I saw a variety of movies recently. Well, maybe not variety, as they were all a similar type. First I watched The Taking of Pelham 123 on Netflix. Next I watched The Next Three Days at the Dollar Theater, and I finished up the triad with Unstoppable also at the Dollar Theater. I noticed quite a few similarities between the movies. Well, obviously, 1 and 3 involve trains. 2 and 3 had some similar actors, while 1 and 3 both star Denzel Washington. 1 and 2 deal with people dealing with charges they might be wrongly charged. But all three involve a striking similarity. Well maybe not as striking as trains, but crucial upon reflection.
In Pelham, Denzel plays a subway train dispatcher who has to confront some hijackers and save the day.
In Days, Russell Crowe plays a college professor who has to figure out a plan to break his wife out of jail and save the day.
In Unstoppable, Denzel and Chris Pine play train engineer and conductor who have to stop a runaway train from wrecking havoc and save the day.
No men in tights and flowing capes. No geniuses inventing away in their lab. No super spies with guns and explosions. Well, there are guns and explosions. But these guys aren’t the experts. At least, not experts in saving the day. But here is point number 1 of todays’ post: Everyone is an expert in something. Maybe expert is not the best word, but everyone knows something about something. You prepare and live your life and learn and grow and work and become the person you are. Everyone has a place, a sweet spot, a comfort zone, if you will.
They know their craft. They have studied their line of work, like subway trains or literature or, well, trains. They are good at what they do. (Although, this disclaimer: Crowe’s John Brennan is seen less as a professor character and more as a father/husband character. Which is even more of a lifestyle than simply a job.) And something happens in their situation. Whether it’s hijackers stealing a train and interrupting the schedule, murder accusations breaking up a family, or a series of goof choices by a couple of goofs causing a train to run amuck and charge onto the characters’ train line, it’s always something in their neck of the woods. So, there’s point number 2 of today’s post: Trouble always finds its way home. Not home as in origin, but home as in HOME- your home, my home. Whether it’s weather or war or pain or rain, something is always coming or has already come. It’s going to hurt and it’s going to smart, but it’s life, and you have to get used to it.
So trouble comes and what do they do? They try to pass off the responsibility to someone else. But that won’t stay or satisfy. They try to pass the blame off on someone else. But that won’t stick. They try to live as if nothing happens, but that can’t sustain them in such troubling times. Eventually, they can’t stand it anymore and are either called to step up, try to step up, or simply step up and do something about it. Meet the hijackers. Plan an escape. Chase the train. And there’s point 3 of today’s post: Sometimes, it’s you who has to step up and do something. Sometimes. Sometimes it’s the police or firefighters or politicians or philosophers or teachers or parents or trial lawyers. But sometimes it’s you. Sometimes. And when it comes down to you—when the hijackers want you to come to them or the lawyers give up or the higher-ups keep goofing up and cause more mayhem—you have to do something. And it’s going to be something out of your zone. You’re going to leave your home, leave your sweet spot, leave what you know, or at least move beyond just knowing. Crowe’s John Brennan is not prepared to kill or steal or break in or hide from the cops—but he ends up doing it, because he believes it has to get done. Denzel’s characters are experts in the train systems, but not in running with a gun or atop a train or confronting killers, but it gets done because it has to get done. They choose to sacrifice themselves for others, because– you want to know why? Because they do it every day.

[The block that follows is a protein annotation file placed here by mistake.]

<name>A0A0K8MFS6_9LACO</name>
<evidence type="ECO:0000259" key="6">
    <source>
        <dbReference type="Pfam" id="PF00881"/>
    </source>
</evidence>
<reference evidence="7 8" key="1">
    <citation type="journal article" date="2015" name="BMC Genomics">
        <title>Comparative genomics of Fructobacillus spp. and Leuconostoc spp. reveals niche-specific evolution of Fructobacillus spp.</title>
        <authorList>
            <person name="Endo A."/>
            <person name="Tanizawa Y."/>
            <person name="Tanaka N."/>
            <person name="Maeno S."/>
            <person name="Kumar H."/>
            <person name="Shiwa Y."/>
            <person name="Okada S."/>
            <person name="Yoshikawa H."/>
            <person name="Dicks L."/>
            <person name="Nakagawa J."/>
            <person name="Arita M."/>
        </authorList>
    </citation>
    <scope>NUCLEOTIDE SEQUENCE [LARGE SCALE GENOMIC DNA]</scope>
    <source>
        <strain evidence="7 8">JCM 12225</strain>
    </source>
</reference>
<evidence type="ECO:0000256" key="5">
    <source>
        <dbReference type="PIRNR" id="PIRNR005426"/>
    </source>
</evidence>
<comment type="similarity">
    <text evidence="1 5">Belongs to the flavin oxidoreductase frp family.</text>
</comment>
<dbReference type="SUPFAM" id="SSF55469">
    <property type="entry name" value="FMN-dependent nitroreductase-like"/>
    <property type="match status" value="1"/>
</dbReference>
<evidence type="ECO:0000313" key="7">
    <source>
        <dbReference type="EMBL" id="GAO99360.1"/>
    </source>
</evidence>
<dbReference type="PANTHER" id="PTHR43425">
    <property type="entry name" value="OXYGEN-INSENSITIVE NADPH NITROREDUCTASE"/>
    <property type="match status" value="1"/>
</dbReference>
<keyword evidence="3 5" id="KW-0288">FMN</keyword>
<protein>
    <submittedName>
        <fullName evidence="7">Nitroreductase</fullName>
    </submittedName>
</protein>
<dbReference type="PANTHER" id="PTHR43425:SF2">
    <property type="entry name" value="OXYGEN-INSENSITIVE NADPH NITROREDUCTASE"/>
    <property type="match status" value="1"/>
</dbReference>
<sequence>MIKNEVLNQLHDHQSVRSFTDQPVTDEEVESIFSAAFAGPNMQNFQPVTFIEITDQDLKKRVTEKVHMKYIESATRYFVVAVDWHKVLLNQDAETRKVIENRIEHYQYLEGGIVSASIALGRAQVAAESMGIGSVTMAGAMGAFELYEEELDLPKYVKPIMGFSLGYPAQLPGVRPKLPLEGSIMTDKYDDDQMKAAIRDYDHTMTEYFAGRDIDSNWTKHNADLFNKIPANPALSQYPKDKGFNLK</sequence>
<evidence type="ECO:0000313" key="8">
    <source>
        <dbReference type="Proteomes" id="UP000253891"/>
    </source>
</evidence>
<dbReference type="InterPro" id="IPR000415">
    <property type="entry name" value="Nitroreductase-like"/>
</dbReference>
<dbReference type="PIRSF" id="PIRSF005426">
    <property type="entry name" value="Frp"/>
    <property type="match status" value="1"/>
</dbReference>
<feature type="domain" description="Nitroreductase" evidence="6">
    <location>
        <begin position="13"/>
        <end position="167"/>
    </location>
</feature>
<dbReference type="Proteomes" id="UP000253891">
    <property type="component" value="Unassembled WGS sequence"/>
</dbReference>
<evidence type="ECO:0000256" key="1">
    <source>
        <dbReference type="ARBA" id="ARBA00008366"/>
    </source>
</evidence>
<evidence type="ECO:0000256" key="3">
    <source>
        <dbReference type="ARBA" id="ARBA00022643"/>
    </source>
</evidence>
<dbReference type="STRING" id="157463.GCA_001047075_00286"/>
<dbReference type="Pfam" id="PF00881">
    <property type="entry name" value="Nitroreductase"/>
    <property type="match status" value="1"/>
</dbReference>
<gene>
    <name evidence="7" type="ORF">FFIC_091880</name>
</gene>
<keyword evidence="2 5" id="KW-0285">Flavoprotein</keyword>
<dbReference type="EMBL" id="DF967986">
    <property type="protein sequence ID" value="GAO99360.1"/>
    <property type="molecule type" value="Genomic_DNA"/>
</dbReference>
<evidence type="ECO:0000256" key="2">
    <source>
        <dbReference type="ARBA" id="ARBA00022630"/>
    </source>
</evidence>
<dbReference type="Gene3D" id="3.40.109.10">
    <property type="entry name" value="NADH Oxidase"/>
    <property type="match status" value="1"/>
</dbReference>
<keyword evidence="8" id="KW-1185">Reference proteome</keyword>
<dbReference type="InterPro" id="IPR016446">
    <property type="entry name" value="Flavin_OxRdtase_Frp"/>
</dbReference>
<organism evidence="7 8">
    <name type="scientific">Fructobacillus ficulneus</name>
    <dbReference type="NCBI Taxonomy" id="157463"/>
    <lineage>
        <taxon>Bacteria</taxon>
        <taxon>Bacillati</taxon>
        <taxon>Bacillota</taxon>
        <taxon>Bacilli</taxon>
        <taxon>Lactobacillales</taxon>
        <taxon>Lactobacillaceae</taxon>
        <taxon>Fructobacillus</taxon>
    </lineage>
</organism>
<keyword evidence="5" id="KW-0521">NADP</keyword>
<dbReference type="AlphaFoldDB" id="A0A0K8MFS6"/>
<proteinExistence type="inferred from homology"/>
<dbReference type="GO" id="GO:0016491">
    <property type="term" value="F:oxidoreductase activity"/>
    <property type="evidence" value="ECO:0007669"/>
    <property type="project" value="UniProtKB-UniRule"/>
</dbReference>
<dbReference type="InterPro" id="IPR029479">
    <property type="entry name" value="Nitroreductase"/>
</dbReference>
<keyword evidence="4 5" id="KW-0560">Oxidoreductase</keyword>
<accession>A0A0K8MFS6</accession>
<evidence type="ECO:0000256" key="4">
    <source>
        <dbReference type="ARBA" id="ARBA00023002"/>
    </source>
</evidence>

All three heroes (even Chris Pine’s character, who seems to fade in the shadow of Denzel’s Frank Barnes) are fathers. They know what it is like to give up freedoms, personal feelings, lifestyles for their children. They are heroic figures in these adventures because they are heroic figures in the everyday. And even more, they aren’t perfect. One is accused of taking bribes, another is making immoral choices to save his love, another is… well, Barnes is pretty much awesome. (I guess he disobeys commands, but…) But they all have something to fight for. More than just their job or their workplace or the status quo- they are fighting for those who are the victims of trouble—a train full of hostages, a motherless child, towns of unsuspecting citizens. In the end, the heroes fight the people.
And so, where are you in these stories? Do you take the easy way out? Do you cause terrible situations? Do you let trouble come home? Do you stay out of the way? Or do you step up and do something? We all have our areas of expertise, whether work or art or passion or just our own lives. Trouble always comes. But you have been prepared, trained, readied in your sweet spot to rise above it, rise above yourself, and become the hero. If it’s your time. But that should never be the excuse—“It’s not my fight.” If trouble comes to your home, you need to pull out the shotgun and fight—(although it can often be done without violence)—for the ones that you love. If it’s your place and time, it’s time to step up and save the day.
Is it your time?